It’s a well-known cliché that the teenage years are some of the hardest for both parent and child, and there is a kernel of truth in this. These are the years in which children are learning more about themselves and their place in the world. Part of this journey of self-discovery often entails testing their limits and the limits of those around them. It is, therefore, important to put boundaries in place, not only to protect your teen but also to maintain harmony in the household.
Apart from safety and a pleasant home environment, establishing boundaries is important for teens to learn self-control and to help them regulate their emotions. Setting boundaries can be an emotionally charged and unpleasant experience for everyone involved – tears and raised voices are not uncommon – but this does not need to be the case! We explore some tips on setting boundaries, how to ensure they are observed, and what to in the case of boundaries being overstepped.
Ten things to consider when setting boundaries:
- Make sure the rules you establish are relevant and important to the family
Sometimes, parents tend to try to make and implement rules for the sake of it – this generally does not end well. Consider the purpose of the rules you want to enforce and whether these are, in fact, necessary.
- Be reasonable and realistic
When implementing rules, ensure you don’t have too many and that they don’t intrude excessively on a child’s privacy. When rules seem unreasonable and unrealistic, children are more likely to lie to their parents about their whereabouts and activities.
- Know what kind of boundaries you want to set ahead of time
Don’t enter a discussion about boundaries unprepared – consider the nature of the rules you want to establish before you open dialogue with your child. Preparation will help structure the conversation and make it a productive one.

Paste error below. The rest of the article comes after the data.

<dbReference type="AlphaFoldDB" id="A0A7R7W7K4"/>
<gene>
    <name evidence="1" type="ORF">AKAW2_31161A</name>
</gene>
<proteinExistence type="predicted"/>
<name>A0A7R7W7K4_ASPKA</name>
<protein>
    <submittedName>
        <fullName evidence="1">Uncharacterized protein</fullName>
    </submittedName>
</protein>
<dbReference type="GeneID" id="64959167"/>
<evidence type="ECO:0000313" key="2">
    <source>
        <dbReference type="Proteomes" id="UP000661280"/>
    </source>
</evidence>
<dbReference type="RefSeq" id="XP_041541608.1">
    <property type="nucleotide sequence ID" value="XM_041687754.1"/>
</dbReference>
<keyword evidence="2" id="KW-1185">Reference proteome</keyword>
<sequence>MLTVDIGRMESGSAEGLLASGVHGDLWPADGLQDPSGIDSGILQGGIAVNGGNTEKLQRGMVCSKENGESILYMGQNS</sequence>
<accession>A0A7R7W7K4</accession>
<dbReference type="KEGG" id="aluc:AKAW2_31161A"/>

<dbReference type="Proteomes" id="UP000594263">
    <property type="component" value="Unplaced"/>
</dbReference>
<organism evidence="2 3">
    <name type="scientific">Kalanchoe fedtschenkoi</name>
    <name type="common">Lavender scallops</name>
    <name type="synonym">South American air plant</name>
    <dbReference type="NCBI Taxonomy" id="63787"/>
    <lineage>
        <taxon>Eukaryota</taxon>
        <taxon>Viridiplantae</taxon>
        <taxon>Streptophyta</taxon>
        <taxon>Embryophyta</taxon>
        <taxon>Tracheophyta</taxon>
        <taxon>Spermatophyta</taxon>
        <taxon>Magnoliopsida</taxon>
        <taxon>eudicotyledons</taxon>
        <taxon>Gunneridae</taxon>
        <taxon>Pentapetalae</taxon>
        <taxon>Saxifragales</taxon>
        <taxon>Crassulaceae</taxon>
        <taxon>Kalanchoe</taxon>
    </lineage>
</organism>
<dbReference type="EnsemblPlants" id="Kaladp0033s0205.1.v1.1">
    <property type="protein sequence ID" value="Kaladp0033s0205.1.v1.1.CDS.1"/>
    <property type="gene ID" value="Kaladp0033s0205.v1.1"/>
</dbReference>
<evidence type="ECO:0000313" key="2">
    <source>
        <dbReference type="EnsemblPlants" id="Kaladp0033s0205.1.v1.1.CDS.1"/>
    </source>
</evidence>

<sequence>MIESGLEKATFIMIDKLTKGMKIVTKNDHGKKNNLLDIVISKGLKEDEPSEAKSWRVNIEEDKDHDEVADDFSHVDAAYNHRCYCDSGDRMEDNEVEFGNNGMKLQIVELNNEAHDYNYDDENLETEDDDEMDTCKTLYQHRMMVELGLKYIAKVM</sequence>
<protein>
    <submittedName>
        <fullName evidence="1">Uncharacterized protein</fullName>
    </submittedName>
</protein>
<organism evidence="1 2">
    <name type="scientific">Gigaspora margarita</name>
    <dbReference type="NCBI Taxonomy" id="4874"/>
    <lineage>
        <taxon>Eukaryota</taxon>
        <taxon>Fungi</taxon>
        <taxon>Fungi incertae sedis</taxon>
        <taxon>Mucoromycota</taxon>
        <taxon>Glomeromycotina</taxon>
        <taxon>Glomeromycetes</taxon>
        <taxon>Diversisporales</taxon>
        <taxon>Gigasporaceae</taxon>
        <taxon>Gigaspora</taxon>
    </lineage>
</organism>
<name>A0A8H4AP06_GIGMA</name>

- Focus on your child’s health and safety
Explain to your child that setting boundaries is not just about their physical safety but also their emotional and mental wellbeing. Many rules regulating activities such as bedtime, chores, and screen time are important for a child beyond their physical health.
- Maintain empathy
Try to stay friendly and amicable. Many parents may find this strange – after all, they are their child’s parent, not their friend. But by being kind, you are more likely to have a productive conversation when discussing boundaries. You catch more flies with honey than vinegar!
- Emphasise your concern for them
Often, teenagers tend to perceive rules and boundaries merely as a way for their parents to control them. It is prudent to clarify to your child that the need for boundaries comes from a place of love and wanting to support them.
- Negotiate, don’t dictate
Again, negotiating with their children may seem odd to some parents. However, letting children respond, raise concerns, and make suggestions when discussing boundaries makes them feel empowered. When children feel they have a say, they are more likely to follow them.
- Allow boundaries to evolve
What might be appropriate for a 13-year-old may not be suitable for an 18-year-old. Allow the nature of some rules to change to be more age-appropriate, like where your child is allowed to go, their curfew, and dating.
- Discuss consequences
You must establish the consequences of overstepping boundaries at the same time the boundaries are set. Deciding on appropriate punishment should be done in the same manner as determining appropriate rules. Keep the dialogue open, honest, and fair.
- Don’t take things personally
It’s easy to take a child’s disagreement or rule-breaking as a personal affront. Remember that this is most often not the case – if teenagers disagree with you or overstep boundaries, it’s most likely not to upset you purposefully.
Read more: How to handle angry feelings
- Punishment and rewards
Naturally, when a boundary is overstepped or a rule is broken, you must carry out the consequence you and your child discussed. Remind your child that they agreed or conceded to the rule they broke, discuss how they overstepped the boundary, then follow through with the agreed-upon punishment. Explain to them that punishing them isn’t for your pleasure, but rather that learning there are consequences for their actions is an essential part of life and a lesson they must learn.
Conversely, it is worth providing positive reinforcement/rewarding good behaviour now and then. While many parents believe it is just expected that their children follow the rules, there is no harm in recognising a child’s observance of the rules and treating them accordingly. When children feel that their efforts are acknowledged and appreciated, they are much more likely to continue adhering to the rules you have set.
Read more: How to reward your kid the right way
By Jacqui Smit